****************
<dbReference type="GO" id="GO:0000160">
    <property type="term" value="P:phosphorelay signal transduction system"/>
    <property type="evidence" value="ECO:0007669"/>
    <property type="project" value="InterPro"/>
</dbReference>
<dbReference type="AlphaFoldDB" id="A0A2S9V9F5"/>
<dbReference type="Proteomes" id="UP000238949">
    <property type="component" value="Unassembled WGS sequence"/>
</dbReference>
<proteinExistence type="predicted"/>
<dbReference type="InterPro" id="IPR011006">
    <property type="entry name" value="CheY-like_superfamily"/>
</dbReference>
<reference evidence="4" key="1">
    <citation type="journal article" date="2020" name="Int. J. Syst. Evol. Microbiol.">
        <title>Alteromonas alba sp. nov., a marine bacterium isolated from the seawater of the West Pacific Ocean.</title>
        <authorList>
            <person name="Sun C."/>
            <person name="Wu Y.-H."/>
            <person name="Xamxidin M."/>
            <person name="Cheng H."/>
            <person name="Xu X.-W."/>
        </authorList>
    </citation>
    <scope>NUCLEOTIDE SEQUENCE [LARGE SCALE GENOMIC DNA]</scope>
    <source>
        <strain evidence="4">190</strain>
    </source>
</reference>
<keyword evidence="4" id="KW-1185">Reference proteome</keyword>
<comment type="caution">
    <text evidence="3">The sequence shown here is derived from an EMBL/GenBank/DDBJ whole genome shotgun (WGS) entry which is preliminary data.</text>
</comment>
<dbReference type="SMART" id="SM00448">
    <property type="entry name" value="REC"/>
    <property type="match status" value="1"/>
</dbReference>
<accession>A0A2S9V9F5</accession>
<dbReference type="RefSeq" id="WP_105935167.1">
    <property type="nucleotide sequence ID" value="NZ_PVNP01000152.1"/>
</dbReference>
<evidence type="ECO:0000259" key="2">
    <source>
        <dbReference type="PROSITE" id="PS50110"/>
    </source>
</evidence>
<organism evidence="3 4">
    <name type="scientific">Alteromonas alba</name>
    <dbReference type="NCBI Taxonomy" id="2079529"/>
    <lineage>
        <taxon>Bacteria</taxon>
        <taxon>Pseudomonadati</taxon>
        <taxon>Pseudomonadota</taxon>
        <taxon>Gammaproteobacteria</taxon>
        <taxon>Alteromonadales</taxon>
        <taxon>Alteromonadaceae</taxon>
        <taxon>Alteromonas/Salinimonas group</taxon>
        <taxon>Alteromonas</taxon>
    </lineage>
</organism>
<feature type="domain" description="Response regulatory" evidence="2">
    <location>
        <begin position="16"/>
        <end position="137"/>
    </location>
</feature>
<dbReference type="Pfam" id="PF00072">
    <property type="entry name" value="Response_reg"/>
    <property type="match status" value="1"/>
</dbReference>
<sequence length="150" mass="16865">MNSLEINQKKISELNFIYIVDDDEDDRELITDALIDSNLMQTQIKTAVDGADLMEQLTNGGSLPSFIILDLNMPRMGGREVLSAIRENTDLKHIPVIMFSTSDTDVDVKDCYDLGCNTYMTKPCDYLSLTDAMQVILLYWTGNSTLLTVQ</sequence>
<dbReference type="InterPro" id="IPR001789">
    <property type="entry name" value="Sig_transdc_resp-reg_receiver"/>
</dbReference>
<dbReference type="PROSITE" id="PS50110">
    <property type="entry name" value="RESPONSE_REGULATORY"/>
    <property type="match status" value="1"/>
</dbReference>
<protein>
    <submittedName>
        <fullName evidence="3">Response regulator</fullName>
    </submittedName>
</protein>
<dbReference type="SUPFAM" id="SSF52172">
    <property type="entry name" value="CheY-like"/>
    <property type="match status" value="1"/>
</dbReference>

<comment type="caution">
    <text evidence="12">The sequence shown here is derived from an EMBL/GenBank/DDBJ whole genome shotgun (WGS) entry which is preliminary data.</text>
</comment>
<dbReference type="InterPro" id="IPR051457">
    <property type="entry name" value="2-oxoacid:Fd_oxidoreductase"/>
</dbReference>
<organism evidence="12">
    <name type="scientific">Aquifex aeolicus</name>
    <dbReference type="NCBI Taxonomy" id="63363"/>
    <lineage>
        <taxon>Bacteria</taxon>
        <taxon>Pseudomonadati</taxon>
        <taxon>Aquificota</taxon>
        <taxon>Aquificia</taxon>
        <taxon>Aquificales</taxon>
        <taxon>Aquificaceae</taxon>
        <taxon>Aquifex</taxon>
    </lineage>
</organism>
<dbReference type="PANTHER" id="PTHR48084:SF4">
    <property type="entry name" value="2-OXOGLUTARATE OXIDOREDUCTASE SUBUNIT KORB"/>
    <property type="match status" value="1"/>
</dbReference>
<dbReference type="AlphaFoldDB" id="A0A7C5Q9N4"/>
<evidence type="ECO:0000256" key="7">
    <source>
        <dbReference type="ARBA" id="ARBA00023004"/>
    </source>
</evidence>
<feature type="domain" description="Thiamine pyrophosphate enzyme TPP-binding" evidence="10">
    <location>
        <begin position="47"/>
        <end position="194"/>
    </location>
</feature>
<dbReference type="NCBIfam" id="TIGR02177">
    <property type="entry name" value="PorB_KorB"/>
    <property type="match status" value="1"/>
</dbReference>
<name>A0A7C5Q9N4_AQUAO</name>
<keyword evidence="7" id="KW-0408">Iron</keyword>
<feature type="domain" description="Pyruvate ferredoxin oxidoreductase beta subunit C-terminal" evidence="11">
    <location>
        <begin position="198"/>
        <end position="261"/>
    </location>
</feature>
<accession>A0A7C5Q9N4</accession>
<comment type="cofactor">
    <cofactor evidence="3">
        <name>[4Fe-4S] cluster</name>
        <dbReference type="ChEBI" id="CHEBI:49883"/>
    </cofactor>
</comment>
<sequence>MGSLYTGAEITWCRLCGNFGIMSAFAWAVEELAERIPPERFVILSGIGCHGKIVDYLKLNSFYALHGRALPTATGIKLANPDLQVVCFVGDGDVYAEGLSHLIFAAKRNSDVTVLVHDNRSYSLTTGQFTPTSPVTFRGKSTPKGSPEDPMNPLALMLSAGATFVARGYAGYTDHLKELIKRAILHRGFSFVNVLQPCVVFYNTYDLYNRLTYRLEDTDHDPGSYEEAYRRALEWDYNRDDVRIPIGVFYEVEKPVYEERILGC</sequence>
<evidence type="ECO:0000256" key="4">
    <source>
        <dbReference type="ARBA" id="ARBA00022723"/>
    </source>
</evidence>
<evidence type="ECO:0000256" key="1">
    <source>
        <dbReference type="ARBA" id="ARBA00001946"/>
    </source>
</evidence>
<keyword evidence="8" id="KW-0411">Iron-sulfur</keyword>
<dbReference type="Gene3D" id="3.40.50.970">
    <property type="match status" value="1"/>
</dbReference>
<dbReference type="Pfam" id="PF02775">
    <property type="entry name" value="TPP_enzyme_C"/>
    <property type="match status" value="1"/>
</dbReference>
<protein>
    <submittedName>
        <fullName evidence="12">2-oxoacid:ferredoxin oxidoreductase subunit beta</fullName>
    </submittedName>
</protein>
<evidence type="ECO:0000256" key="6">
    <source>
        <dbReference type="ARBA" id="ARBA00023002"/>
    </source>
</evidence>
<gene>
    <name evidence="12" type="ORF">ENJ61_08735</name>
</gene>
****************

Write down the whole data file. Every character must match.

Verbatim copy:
<dbReference type="GO" id="GO:0000160">
    <property type="term" value="P:phosphorelay signal transduction system"/>
    <property type="evidence" value="ECO:0007669"/>
    <property type="project" value="InterPro"/>
</dbReference>
<dbReference type="AlphaFoldDB" id="A0A2S9V9F5"/>
<dbReference type="Proteomes" id="UP000238949">
    <property type="component" value="Unassembled WGS sequence"/>
</dbReference>
<proteinExistence type="predicted"/>
<dbReference type="InterPro" id="IPR011006">
    <property type="entry name" value="CheY-like_superfamily"/>
</dbReference>
<reference evidence="4" key="1">
    <citation type="journal article" date="2020" name="Int. J. Syst. Evol. Microbiol.">
        <title>Alteromonas alba sp. nov., a marine bacterium isolated from the seawater of the West Pacific Ocean.</title>
        <authorList>
            <person name="Sun C."/>
            <person name="Wu Y.-H."/>
            <person name="Xamxidin M."/>
            <person name="Cheng H."/>
            <person name="Xu X.-W."/>
        </authorList>
    </citation>
    <scope>NUCLEOTIDE SEQUENCE [LARGE SCALE GENOMIC DNA]</scope>
    <source>
        <strain evidence="4">190</strain>
    </source>
</reference>
<keyword evidence="4" id="KW-1185">Reference proteome</keyword>
<comment type="caution">
    <text evidence="3">The sequence shown here is derived from an EMBL/GenBank/DDBJ whole genome shotgun (WGS) entry which is preliminary data.</text>
</comment>
<dbReference type="SMART" id="SM00448">
    <property type="entry name" value="REC"/>
    <property type="match status" value="1"/>
</dbReference>
<accession>A0A2S9V9F5</accession>
<dbReference type="RefSeq" id="WP_105935167.1">
    <property type="nucleotide sequence ID" value="NZ_PVNP01000152.1"/>
</dbReference>
<evidence type="ECO:0000259" key="2">
    <source>
        <dbReference type="PROSITE" id="PS50110"/>
    </source>
</evidence>
<organism evidence="3 4">
    <name type="scientific">Alteromonas alba</name>
    <dbReference type="NCBI Taxonomy" id="2079529"/>
    <lineage>
        <taxon>Bacteria</taxon>
        <taxon>Pseudomonadati</taxon>
        <taxon>Pseudomonadota</taxon>
        <taxon>Gammaproteobacteria</taxon>
        <taxon>Alteromonadales</taxon>
        <taxon>Alteromonadaceae</taxon>
        <taxon>Alteromonas/Salinimonas group</taxon>
        <taxon>Alteromonas</taxon>
    </lineage>
</organism>
<feature type="domain" description="Response regulatory" evidence="2">
    <location>
        <begin position="16"/>
        <end position="137"/>
    </location>
</feature>
<dbReference type="Pfam" id="PF00072">
    <property type="entry name" value="Response_reg"/>
    <property type="match status" value="1"/>
</dbReference>
<sequence length="150" mass="16865">MNSLEINQKKISELNFIYIVDDDEDDRELITDALIDSNLMQTQIKTAVDGADLMEQLTNGGSLPSFIILDLNMPRMGGREVLSAIRENTDLKHIPVIMFSTSDTDVDVKDCYDLGCNTYMTKPCDYLSLTDAMQVILLYWTGNSTLLTVQ</sequence>
<dbReference type="InterPro" id="IPR001789">
    <property type="entry name" value="Sig_transdc_resp-reg_receiver"/>
</dbReference>
<dbReference type="PROSITE" id="PS50110">
    <property type="entry name" value="RESPONSE_REGULATORY"/>
    <property type="match status" value="1"/>
</dbReference>
<protein>
    <submittedName>
        <fullName evidence="3">Response regulator</fullName>
    </submittedName>
</protein>
<dbReference type="SUPFAM" id="SSF52172">
    <property type="entry name" value="CheY-like"/>
    <property type="match status" value="1"/>
</dbReference>

<comment type="caution">
    <text evidence="12">The sequence shown here is derived from an EMBL/GenBank/DDBJ whole genome shotgun (WGS) entry which is preliminary data.</text>
</comment>
<dbReference type="InterPro" id="IPR051457">
    <property type="entry name" value="2-oxoacid:Fd_oxidoreductase"/>
</dbReference>
<organism evidence="12">
    <name type="scientific">Aquifex aeolicus</name>
    <dbReference type="NCBI Taxonomy" id="63363"/>
    <lineage>
        <taxon>Bacteria</taxon>
        <taxon>Pseudomonadati</taxon>
        <taxon>Aquificota</taxon>
        <taxon>Aquificia</taxon>
        <taxon>Aquificales</taxon>
        <taxon>Aquificaceae</taxon>
        <taxon>Aquifex</taxon>
    </lineage>
</organism>
<dbReference type="PANTHER" id="PTHR48084:SF4">
    <property type="entry name" value="2-OXOGLUTARATE OXIDOREDUCTASE SUBUNIT KORB"/>
    <property type="match status" value="1"/>
</dbReference>
<dbReference type="AlphaFoldDB" id="A0A7C5Q9N4"/>
<evidence type="ECO:0000256" key="7">
    <source>
        <dbReference type="ARBA" id="ARBA00023004"/>
    </source>
</evidence>
<feature type="domain" description="Thiamine pyrophosphate enzyme TPP-binding" evidence="10">
    <location>
        <begin position="47"/>
        <end position="194"/>
    </location>
</feature>
<dbReference type="NCBIfam" id="TIGR02177">
    <property type="entry name" value="PorB_KorB"/>
    <property type="match status" value="1"/>
</dbReference>
<name>A0A7C5Q9N4_AQUAO</name>
<keyword evidence="7" id="KW-0408">Iron</keyword>
<feature type="domain" description="Pyruvate ferredoxin oxidoreductase beta subunit C-terminal" evidence="11">
    <location>
        <begin position="198"/>
        <end position="261"/>
    </location>
</feature>
<accession>A0A7C5Q9N4</accession>
<comment type="cofactor">
    <cofactor evidence="3">
        <name>[4Fe-4S] cluster</name>
        <dbReference type="ChEBI" id="CHEBI:49883"/>
    </cofactor>
</comment>
<sequence>MGSLYTGAEITWCRLCGNFGIMSAFAWAVEELAERIPPERFVILSGIGCHGKIVDYLKLNSFYALHGRALPTATGIKLANPDLQVVCFVGDGDVYAEGLSHLIFAAKRNSDVTVLVHDNRSYSLTTGQFTPTSPVTFRGKSTPKGSPEDPMNPLALMLSAGATFVARGYAGYTDHLKELIKRAILHRGFSFVNVLQPCVVFYNTYDLYNRLTYRLEDTDHDPGSYEEAYRRALEWDYNRDDVRIPIGVFYEVEKPVYEERILGC</sequence>
<evidence type="ECO:0000256" key="4">
    <source>
        <dbReference type="ARBA" id="ARBA00022723"/>
    </source>
</evidence>
<evidence type="ECO:0000256" key="1">
    <source>
        <dbReference type="ARBA" id="ARBA00001946"/>
    </source>
</evidence>
<keyword evidence="8" id="KW-0411">Iron-sulfur</keyword>
<dbReference type="Gene3D" id="3.40.50.970">
    <property type="match status" value="1"/>
</dbReference>
<dbReference type="Pfam" id="PF02775">
    <property type="entry name" value="TPP_enzyme_C"/>
    <property type="match status" value="1"/>
</dbReference>
<protein>
    <submittedName>
        <fullName evidence="12">2-oxoacid:ferredoxin oxidoreductase subunit beta</fullName>
    </submittedName>
</protein>
<evidence type="ECO:0000256" key="6">
    <source>
        <dbReference type="ARBA" id="ARBA00023002"/>
    </source>
</evidence>
<gene>
    <name evidence="12" type="ORF">ENJ61_08735</name>
</gene>